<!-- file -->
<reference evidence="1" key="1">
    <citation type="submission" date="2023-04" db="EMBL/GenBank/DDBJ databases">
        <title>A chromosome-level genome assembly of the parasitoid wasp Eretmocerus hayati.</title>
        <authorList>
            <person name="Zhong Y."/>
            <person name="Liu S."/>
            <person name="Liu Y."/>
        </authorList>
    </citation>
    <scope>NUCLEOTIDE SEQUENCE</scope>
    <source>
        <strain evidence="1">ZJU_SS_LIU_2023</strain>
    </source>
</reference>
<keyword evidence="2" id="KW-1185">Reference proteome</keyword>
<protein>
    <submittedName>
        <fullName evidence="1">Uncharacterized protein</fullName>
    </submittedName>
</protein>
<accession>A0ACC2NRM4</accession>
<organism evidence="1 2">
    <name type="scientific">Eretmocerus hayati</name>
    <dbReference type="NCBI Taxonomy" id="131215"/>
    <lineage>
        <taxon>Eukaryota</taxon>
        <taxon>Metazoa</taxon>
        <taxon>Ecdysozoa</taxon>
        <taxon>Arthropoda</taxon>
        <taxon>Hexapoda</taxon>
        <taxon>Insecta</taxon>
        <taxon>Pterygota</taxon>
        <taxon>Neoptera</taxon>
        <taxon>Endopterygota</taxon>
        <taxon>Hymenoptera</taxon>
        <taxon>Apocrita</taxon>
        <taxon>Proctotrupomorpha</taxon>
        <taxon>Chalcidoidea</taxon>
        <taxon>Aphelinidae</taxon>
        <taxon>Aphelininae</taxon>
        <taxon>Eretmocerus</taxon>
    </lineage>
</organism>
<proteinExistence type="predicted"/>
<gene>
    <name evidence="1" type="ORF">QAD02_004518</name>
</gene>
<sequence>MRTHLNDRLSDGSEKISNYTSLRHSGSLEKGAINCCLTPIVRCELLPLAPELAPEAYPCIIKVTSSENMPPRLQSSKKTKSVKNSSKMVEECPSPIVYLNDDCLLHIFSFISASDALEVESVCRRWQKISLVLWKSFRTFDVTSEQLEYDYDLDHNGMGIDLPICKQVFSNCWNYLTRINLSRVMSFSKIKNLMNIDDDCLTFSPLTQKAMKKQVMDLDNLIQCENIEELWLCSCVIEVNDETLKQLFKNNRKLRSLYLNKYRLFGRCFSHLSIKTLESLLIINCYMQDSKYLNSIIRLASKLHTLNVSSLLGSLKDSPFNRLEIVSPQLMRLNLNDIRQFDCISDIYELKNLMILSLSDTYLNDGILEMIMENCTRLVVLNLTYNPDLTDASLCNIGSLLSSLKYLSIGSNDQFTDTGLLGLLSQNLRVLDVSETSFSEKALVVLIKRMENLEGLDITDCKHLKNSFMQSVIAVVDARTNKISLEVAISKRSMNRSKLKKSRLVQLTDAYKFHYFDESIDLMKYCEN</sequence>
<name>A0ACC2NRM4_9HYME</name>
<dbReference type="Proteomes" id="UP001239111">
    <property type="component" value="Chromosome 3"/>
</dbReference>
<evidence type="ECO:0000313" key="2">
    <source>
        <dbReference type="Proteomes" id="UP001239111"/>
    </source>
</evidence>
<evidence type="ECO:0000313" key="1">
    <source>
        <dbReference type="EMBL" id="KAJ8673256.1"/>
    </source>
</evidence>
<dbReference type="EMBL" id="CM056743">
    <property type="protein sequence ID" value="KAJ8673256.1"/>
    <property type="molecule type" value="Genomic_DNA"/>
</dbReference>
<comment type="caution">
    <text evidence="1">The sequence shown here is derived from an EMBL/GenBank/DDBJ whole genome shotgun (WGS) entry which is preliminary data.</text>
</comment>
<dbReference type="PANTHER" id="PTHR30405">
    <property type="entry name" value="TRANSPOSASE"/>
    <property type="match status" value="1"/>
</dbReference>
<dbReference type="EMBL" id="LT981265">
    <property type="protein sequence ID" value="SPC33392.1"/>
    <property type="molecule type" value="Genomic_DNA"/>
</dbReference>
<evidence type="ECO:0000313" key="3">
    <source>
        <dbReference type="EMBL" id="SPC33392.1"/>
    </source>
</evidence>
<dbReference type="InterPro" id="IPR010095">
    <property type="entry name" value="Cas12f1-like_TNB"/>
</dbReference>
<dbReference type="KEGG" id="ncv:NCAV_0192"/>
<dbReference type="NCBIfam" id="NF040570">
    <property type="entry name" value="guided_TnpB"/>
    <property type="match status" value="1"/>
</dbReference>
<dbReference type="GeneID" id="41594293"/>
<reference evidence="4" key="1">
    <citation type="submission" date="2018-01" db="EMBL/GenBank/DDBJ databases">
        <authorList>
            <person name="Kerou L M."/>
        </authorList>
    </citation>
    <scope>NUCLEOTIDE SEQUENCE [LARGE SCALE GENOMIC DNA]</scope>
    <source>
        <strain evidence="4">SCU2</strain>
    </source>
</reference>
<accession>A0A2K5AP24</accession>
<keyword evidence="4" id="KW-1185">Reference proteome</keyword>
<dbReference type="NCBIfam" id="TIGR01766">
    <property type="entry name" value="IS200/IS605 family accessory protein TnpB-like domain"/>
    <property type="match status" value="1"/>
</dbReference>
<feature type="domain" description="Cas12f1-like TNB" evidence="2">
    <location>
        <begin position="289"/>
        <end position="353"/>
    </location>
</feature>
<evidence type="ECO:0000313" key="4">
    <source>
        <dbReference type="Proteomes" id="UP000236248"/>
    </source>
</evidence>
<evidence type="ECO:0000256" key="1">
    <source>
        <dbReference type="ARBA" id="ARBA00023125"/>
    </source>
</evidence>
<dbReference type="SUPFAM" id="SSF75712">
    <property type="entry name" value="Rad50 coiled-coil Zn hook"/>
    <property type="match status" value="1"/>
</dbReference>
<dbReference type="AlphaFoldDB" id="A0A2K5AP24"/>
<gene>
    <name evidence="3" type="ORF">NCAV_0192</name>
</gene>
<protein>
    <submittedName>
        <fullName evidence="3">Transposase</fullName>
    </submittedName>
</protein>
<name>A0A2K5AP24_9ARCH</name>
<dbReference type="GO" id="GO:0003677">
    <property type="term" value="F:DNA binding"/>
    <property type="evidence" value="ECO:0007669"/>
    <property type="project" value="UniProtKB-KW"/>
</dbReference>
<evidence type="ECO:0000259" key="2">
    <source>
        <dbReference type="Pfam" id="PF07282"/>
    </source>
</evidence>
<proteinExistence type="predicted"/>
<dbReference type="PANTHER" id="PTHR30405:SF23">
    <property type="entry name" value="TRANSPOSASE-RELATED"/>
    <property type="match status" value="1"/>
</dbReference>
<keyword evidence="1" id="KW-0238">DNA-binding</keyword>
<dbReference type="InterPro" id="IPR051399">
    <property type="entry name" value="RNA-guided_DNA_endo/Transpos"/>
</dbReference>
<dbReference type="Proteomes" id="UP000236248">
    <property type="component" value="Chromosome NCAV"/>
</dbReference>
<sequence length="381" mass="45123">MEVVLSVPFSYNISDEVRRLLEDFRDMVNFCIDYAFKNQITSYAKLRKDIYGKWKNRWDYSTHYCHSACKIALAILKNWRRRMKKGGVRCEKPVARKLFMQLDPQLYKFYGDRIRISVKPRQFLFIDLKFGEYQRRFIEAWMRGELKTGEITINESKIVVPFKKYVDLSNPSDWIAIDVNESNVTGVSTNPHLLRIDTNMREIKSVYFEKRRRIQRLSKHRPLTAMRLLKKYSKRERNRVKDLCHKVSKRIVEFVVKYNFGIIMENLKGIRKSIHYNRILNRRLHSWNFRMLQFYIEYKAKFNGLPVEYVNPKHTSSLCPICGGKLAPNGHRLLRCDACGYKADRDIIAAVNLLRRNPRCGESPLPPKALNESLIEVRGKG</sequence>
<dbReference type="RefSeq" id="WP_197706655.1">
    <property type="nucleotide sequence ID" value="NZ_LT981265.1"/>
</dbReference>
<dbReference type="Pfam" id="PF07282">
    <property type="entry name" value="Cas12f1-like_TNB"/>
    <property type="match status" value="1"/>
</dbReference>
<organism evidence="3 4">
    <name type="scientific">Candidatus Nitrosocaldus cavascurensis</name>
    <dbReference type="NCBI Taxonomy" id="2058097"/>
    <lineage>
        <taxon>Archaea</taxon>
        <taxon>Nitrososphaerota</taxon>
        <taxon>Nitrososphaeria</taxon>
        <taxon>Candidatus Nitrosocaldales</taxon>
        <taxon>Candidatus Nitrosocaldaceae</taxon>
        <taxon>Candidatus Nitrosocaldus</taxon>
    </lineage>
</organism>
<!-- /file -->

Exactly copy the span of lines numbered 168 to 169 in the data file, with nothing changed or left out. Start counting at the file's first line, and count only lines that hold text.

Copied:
</dbReference>
<organism evidence="3 4">